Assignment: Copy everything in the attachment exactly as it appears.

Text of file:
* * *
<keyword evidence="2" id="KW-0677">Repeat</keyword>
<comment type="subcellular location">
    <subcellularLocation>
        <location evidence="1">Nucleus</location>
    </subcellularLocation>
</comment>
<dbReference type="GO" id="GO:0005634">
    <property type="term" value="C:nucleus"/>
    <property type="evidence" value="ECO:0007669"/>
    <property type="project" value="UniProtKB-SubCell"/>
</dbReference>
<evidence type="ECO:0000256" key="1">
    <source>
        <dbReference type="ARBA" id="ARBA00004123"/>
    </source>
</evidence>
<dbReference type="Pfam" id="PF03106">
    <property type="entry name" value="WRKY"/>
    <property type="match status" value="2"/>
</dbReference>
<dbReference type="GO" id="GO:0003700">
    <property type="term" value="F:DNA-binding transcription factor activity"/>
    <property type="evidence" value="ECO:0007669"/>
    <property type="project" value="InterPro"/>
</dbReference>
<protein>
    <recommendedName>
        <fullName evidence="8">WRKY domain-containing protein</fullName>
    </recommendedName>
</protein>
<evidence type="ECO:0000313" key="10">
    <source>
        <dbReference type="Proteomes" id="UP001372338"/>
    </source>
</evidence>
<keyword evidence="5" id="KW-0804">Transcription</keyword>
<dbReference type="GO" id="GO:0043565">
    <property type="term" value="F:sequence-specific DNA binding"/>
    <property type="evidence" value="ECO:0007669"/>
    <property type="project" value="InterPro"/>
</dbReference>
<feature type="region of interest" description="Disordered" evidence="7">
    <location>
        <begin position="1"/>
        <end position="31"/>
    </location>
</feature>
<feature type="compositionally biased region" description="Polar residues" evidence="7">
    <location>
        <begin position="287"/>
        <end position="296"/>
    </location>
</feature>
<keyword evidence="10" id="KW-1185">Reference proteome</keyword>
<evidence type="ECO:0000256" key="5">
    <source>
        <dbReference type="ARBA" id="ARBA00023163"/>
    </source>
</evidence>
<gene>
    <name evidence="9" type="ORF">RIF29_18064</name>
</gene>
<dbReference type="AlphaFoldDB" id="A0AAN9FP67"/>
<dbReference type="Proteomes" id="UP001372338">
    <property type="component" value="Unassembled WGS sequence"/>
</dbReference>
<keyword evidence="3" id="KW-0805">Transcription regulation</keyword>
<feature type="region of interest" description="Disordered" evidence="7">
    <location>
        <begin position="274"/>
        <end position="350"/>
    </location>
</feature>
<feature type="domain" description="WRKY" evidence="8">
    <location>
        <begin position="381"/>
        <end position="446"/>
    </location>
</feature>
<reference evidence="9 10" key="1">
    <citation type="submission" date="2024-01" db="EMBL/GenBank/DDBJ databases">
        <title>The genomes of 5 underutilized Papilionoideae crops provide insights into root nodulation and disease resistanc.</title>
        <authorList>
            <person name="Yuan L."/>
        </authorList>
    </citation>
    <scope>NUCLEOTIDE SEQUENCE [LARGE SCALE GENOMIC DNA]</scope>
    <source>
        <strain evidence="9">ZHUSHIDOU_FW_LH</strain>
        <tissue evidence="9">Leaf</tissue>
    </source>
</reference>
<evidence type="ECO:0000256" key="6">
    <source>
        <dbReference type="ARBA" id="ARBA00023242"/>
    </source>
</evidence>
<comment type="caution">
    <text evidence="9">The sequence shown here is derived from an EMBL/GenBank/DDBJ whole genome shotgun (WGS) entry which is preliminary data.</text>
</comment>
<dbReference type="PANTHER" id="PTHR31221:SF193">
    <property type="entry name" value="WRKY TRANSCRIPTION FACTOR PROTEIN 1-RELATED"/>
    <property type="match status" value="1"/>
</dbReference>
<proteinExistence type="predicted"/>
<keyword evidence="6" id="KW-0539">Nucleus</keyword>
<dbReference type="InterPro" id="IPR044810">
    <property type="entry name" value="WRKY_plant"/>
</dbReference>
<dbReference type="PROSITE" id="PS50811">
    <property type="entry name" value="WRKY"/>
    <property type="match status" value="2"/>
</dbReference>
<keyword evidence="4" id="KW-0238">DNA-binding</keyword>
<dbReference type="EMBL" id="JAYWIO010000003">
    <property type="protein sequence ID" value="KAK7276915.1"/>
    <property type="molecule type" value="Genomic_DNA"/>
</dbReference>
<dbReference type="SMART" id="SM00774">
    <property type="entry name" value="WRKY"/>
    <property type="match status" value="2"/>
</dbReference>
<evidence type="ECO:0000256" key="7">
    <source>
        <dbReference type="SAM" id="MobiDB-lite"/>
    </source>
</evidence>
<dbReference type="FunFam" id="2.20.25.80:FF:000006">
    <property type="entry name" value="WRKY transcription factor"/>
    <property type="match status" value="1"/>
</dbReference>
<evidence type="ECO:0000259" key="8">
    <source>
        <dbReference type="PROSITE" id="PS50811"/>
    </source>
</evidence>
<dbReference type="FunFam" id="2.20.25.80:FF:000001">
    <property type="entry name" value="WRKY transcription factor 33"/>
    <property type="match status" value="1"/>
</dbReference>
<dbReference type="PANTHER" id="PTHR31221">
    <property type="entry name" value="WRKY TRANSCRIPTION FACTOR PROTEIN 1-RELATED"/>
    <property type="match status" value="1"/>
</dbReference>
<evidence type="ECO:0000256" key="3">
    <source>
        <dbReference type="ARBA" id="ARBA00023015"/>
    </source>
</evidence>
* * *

<keyword evidence="2" id="KW-0677">Repeat</keyword>
<comment type="subcellular location">
    <subcellularLocation>
        <location evidence="1">Nucleus</location>
    </subcellularLocation>
</comment>
<dbReference type="GO" id="GO:0005634">
    <property type="term" value="C:nucleus"/>
    <property type="evidence" value="ECO:0007669"/>
    <property type="project" value="UniProtKB-SubCell"/>
</dbReference>
<evidence type="ECO:0000256" key="1">
    <source>
        <dbReference type="ARBA" id="ARBA00004123"/>
    </source>
</evidence>
<dbReference type="Pfam" id="PF03106">
    <property type="entry name" value="WRKY"/>
    <property type="match status" value="2"/>
</dbReference>
<dbReference type="GO" id="GO:0003700">
    <property type="term" value="F:DNA-binding transcription factor activity"/>
    <property type="evidence" value="ECO:0007669"/>
    <property type="project" value="InterPro"/>
</dbReference>
<protein>
    <recommendedName>
        <fullName evidence="8">WRKY domain-containing protein</fullName>
    </recommendedName>
</protein>
<evidence type="ECO:0000313" key="10">
    <source>
        <dbReference type="Proteomes" id="UP001372338"/>
    </source>
</evidence>
<keyword evidence="5" id="KW-0804">Transcription</keyword>
<dbReference type="GO" id="GO:0043565">
    <property type="term" value="F:sequence-specific DNA binding"/>
    <property type="evidence" value="ECO:0007669"/>
    <property type="project" value="InterPro"/>
</dbReference>
<feature type="region of interest" description="Disordered" evidence="7">
    <location>
        <begin position="1"/>
        <end position="31"/>
    </location>
</feature>
<feature type="compositionally biased region" description="Polar residues" evidence="7">
    <location>
        <begin position="287"/>
        <end position="296"/>
    </location>
</feature>
<keyword evidence="10" id="KW-1185">Reference proteome</keyword>
<evidence type="ECO:0000256" key="5">
    <source>
        <dbReference type="ARBA" id="ARBA00023163"/>
    </source>
</evidence>
<gene>
    <name evidence="9" type="ORF">RIF29_18064</name>
</gene>
<dbReference type="AlphaFoldDB" id="A0AAN9FP67"/>
<dbReference type="Proteomes" id="UP001372338">
    <property type="component" value="Unassembled WGS sequence"/>
</dbReference>
<keyword evidence="3" id="KW-0805">Transcription regulation</keyword>
<feature type="region of interest" description="Disordered" evidence="7">
    <location>
        <begin position="274"/>
        <end position="350"/>
    </location>
</feature>
<feature type="domain" description="WRKY" evidence="8">
    <location>
        <begin position="381"/>
        <end position="446"/>
    </location>
</feature>
<reference evidence="9 10" key="1">
    <citation type="submission" date="2024-01" db="EMBL/GenBank/DDBJ databases">
        <title>The genomes of 5 underutilized Papilionoideae crops provide insights into root nodulation and disease resistanc.</title>
        <authorList>
            <person name="Yuan L."/>
        </authorList>
    </citation>
    <scope>NUCLEOTIDE SEQUENCE [LARGE SCALE GENOMIC DNA]</scope>
    <source>
        <strain evidence="9">ZHUSHIDOU_FW_LH</strain>
        <tissue evidence="9">Leaf</tissue>
    </source>
</reference>
<evidence type="ECO:0000256" key="6">
    <source>
        <dbReference type="ARBA" id="ARBA00023242"/>
    </source>
</evidence>
<comment type="caution">
    <text evidence="9">The sequence shown here is derived from an EMBL/GenBank/DDBJ whole genome shotgun (WGS) entry which is preliminary data.</text>
</comment>
<dbReference type="PANTHER" id="PTHR31221:SF193">
    <property type="entry name" value="WRKY TRANSCRIPTION FACTOR PROTEIN 1-RELATED"/>
    <property type="match status" value="1"/>
</dbReference>
<proteinExistence type="predicted"/>
<keyword evidence="6" id="KW-0539">Nucleus</keyword>
<dbReference type="InterPro" id="IPR044810">
    <property type="entry name" value="WRKY_plant"/>
</dbReference>
<dbReference type="PROSITE" id="PS50811">
    <property type="entry name" value="WRKY"/>
    <property type="match status" value="2"/>
</dbReference>
<keyword evidence="4" id="KW-0238">DNA-binding</keyword>
<dbReference type="EMBL" id="JAYWIO010000003">
    <property type="protein sequence ID" value="KAK7276915.1"/>
    <property type="molecule type" value="Genomic_DNA"/>
</dbReference>
<dbReference type="SMART" id="SM00774">
    <property type="entry name" value="WRKY"/>
    <property type="match status" value="2"/>
</dbReference>
<evidence type="ECO:0000256" key="7">
    <source>
        <dbReference type="SAM" id="MobiDB-lite"/>
    </source>
</evidence>
<dbReference type="FunFam" id="2.20.25.80:FF:000006">
    <property type="entry name" value="WRKY transcription factor"/>
    <property type="match status" value="1"/>
</dbReference>
<evidence type="ECO:0000259" key="8">
    <source>
        <dbReference type="PROSITE" id="PS50811"/>
    </source>
</evidence>
<dbReference type="FunFam" id="2.20.25.80:FF:000001">
    <property type="entry name" value="WRKY transcription factor 33"/>
    <property type="match status" value="1"/>
</dbReference>
<dbReference type="PANTHER" id="PTHR31221">
    <property type="entry name" value="WRKY TRANSCRIPTION FACTOR PROTEIN 1-RELATED"/>
    <property type="match status" value="1"/>
</dbReference>
<evidence type="ECO:0000256" key="3">
    <source>
        <dbReference type="ARBA" id="ARBA00023015"/>
    </source>
</evidence>